Origins: Victorian-era reports of a ghost or demonic entity stalking the streets of Liverpool and London. | Sighted In: London and Liverpool, in England | Appearance: A thin, well-dressed urban wanderer with red eyes and sharpened nails. | Number of Google Results for “Name”: 430,000
Encounter Details: An 1877 crowd in Lincolnshire supposedly surrounded the creature, which was cloaked in a sheep skin, and forced it to leap away in retreat. | Strange Fact: The Lord Mayor of London addressed the creature in an 1838 hearing, and after an overwhelming response from the public, dispatched policemen to hunt down the responsible entity.
The only thing scarier than a vampire is a vampire in the shape of a hairless dog (or a scaly, cold-blooded humanoid, if you ascribe to other reports). The Chupacabra, a blood-sucking and nocturnal hunter originally reported in South America, is one of the most bizarre but frequently-encountered cryptids of all time. Although there have been dozens of reports of this creature, with many occurring in the Southern US, most are simply a misidentified and sickly canine. The Chupacabra’s name refers to sucking the blood of goats, but this creature has been attributed to attacks on livestock of all varieties, including sheep and hens. While there has never been any concrete evidence presented in the search for a Chupacabra specimen (alive or dead), many South American farmers still swear by its existence.
Origins: Reportedly the cause of a 1995 attack on eight sheep in Puerto Rico, which left the livestock with multiple puncture wounds and devoid of blood. | Sighted In: Southern US, numerous South American nations, the Caribbean | Appearance: Ranging from a small, reptillian biped to a hairless and vaguely canine creature | Number of Google Results for “Name”: 994,000
Encounter Details: Multiple Chupacabra sightings, which involve a hairless specimen attacking livestock, have been identified as canines with severe mange. | Strange Fact: Skeptic Benjamin Radford asserts that the Chupacabra's reported sightings were based on descriptions of an alien creature from the film Species.
As the eastern counterpart to Bigfoot, the Yeti has a web of legends, mysteries, and expeditions around him. Some of the earliest mentions of the Yeti come from pre-Buddhist texts throughout Nepal and Tibet, and although the creature is reportedly most active in these countries, there have been scattered sightings throughout China, Russia, and beyond. The Yeti’s white fur and intimidating build are enough to strike fear into the heart of any mountain climber, but one of its most terrifying aspects is its extensive folklore reputation. The Yeti, to the indigenous peoples of the Himalayas, was a deity of hunting and killing in the frigid mountain ranges. While there may not be any photographs of this albino creature in existence, there are some cases where it’s more comforting to know as little as possible (especially when a creature’s fur is the same color as the snow that surrounds you).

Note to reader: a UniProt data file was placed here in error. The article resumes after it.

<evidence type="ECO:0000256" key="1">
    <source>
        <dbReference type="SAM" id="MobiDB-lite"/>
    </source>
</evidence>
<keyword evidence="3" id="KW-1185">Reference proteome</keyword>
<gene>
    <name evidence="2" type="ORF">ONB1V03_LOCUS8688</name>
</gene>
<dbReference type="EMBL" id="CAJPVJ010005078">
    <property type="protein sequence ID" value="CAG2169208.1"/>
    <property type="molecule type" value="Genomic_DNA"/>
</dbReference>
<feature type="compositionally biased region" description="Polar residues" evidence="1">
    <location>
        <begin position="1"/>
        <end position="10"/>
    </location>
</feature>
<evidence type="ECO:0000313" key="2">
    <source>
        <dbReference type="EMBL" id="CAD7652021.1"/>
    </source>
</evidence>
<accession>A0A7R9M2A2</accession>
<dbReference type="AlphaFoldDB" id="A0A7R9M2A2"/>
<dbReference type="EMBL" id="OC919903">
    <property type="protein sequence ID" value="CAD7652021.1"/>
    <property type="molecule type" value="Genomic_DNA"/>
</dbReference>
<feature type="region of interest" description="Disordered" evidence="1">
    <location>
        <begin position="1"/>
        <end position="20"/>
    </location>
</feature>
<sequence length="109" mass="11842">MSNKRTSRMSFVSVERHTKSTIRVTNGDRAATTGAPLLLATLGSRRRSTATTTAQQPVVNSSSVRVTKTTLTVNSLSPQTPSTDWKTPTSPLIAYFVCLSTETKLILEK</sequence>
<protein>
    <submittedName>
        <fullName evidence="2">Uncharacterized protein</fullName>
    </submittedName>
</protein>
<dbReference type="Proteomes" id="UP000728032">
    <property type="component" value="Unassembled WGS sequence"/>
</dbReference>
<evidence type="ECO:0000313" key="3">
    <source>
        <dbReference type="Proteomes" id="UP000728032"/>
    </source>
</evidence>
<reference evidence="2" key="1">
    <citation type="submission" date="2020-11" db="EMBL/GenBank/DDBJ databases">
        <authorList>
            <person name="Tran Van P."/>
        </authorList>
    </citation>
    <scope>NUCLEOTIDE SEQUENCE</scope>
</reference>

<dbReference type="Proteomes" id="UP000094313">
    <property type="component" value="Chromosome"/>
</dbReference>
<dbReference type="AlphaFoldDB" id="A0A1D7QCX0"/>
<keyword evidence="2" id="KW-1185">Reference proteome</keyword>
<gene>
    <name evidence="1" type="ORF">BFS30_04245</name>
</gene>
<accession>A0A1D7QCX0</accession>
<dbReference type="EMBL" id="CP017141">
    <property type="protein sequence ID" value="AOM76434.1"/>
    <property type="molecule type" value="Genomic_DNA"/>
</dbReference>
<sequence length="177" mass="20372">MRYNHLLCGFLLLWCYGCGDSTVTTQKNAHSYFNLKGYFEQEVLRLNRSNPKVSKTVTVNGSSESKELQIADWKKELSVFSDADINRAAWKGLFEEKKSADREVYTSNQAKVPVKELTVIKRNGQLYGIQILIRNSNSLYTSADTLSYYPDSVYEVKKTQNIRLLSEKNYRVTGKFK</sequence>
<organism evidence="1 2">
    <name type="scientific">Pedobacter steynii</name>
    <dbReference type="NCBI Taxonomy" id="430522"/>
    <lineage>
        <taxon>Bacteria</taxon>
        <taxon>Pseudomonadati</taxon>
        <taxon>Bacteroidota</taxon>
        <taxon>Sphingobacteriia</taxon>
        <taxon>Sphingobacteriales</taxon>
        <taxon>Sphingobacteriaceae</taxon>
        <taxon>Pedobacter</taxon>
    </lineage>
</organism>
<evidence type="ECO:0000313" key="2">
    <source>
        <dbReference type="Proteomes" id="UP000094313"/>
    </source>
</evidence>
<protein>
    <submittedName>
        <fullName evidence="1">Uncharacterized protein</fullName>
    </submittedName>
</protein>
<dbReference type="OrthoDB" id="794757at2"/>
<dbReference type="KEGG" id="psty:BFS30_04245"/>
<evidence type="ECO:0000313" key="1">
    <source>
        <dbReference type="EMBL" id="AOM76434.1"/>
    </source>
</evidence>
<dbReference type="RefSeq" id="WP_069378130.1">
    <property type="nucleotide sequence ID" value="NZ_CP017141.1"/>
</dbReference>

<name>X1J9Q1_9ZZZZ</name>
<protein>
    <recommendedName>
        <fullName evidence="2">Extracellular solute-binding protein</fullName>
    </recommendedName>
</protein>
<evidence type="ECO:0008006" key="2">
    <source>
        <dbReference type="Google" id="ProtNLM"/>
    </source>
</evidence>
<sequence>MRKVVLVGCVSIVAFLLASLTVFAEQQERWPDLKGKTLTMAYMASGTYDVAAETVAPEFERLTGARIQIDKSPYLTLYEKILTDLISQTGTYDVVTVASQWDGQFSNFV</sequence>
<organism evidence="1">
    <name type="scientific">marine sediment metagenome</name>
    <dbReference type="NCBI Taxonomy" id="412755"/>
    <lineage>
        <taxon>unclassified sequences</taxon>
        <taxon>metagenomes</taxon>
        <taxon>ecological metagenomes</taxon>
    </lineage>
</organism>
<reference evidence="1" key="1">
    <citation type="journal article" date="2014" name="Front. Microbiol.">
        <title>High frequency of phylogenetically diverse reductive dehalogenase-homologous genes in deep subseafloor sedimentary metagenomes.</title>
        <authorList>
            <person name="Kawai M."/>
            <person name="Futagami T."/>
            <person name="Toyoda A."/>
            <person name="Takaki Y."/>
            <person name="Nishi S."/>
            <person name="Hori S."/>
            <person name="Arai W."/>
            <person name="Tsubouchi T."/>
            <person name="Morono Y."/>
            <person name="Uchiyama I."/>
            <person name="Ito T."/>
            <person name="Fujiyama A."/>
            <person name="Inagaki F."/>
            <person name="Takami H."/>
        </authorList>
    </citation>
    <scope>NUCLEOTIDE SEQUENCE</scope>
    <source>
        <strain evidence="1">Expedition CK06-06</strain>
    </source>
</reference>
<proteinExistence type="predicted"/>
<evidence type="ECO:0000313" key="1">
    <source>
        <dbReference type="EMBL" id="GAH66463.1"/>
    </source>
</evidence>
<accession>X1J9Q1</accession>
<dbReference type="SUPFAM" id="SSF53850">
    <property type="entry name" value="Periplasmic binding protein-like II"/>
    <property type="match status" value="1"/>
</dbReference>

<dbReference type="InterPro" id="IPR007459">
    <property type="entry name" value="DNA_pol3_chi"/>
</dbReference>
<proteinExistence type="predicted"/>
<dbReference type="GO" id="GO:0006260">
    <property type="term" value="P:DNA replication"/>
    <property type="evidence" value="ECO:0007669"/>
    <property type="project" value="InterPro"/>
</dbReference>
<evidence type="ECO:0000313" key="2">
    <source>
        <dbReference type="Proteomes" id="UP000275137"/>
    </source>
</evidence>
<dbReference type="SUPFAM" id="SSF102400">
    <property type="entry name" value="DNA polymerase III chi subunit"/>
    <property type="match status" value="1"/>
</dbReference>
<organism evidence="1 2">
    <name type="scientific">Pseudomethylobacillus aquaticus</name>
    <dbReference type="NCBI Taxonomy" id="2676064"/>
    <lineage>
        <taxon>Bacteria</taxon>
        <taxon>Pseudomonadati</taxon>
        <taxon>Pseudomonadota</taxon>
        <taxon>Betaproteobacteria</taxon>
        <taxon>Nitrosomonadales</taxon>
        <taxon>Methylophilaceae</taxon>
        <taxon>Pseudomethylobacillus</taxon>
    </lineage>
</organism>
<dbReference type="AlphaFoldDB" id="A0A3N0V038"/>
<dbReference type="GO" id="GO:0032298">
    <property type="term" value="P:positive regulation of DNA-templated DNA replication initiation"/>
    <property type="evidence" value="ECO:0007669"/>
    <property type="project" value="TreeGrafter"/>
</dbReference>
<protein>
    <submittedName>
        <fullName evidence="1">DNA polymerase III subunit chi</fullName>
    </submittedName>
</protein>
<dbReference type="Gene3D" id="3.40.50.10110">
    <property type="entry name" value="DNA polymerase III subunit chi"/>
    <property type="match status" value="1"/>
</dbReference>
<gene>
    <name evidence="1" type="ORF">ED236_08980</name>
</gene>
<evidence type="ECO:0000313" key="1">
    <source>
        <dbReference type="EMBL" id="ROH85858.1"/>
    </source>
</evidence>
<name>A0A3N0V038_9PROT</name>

Origins: Component of Lepcha religion, serving as a God of the Hunt and stalking the Himalayas. | Sighted In: Russia, Nepal, Bhutan, Tibet, China, Mongolia | Appearance: A towering creature with simian features and pale fur | Number of Google Results for “Name”: 48,500,000
Encounter Details: An accomplished trekker spotted a hulking Yeti-like creature in 1832, but later declared it to be an orangutan. | Strange Fact: A 2011 science conference, hosted in Russia, declared 95% certainty of the creature's existence.
West Virginia, which may seem like a relatively uneventful state, also has the honor of hosting one of the most unsettling cryptids on record. Mothman, which was originally reported as a humanoid creature with wings and glowing eyes, has evolved into a local legend due to its bizarre appearance and wave of activity in 1966. After a few weeks of frequent sightings and contact with the citizens of Point Pleasant, Mothman seemed to drop away from the public eye, and was only mentioned again because of a bridge collapse the following year. Multiple novels and films have expanded upon the Mothman’s reputation and legacy within the sleepy community of Point Pleasant, but for those who lived through the hysteria of 1966 and can still recall tales of its appearance, there’s no need for embellishment.
Origins: A series of 1966 reports from West Virginia | Sighted In: Point Pleasant, in West Virginia | Appearance: A flying, bipedal creature with humanoid limbs and glowing red eyes | Number of Google Results for “Name”: 596,000
Encounter Details: In 1966, a contractor reportedly shined a flashlight into the creature's eyes, only to find that they were eerily reflective. | Strange Fact: Point Pleasant erected a 12-foot statue of Mothman, crafted from metal, in 2003.
The general appearance of New Jersey may not seem like a breeding ground for cryptid sightings, but in the forested lower portions of the state – known as the Pine Barrens – there are plenty of eerie hiding places. The Jersey Devil is commonly depicted as a winged creature with the head of a goat or a deer, and has reportedly been sighted throughout the Pine Barrens for hundreds of years. Because of the creature’s impressive speed and flight abilities, it has commonly been the subject of close capture attempts and hunting tales, but there has never been tangible proof of its existence (including a body). While the Jersey Devil may not appear in any photographs or brief clips of film, evidence of its legacy can be found in gift shops throughout the state.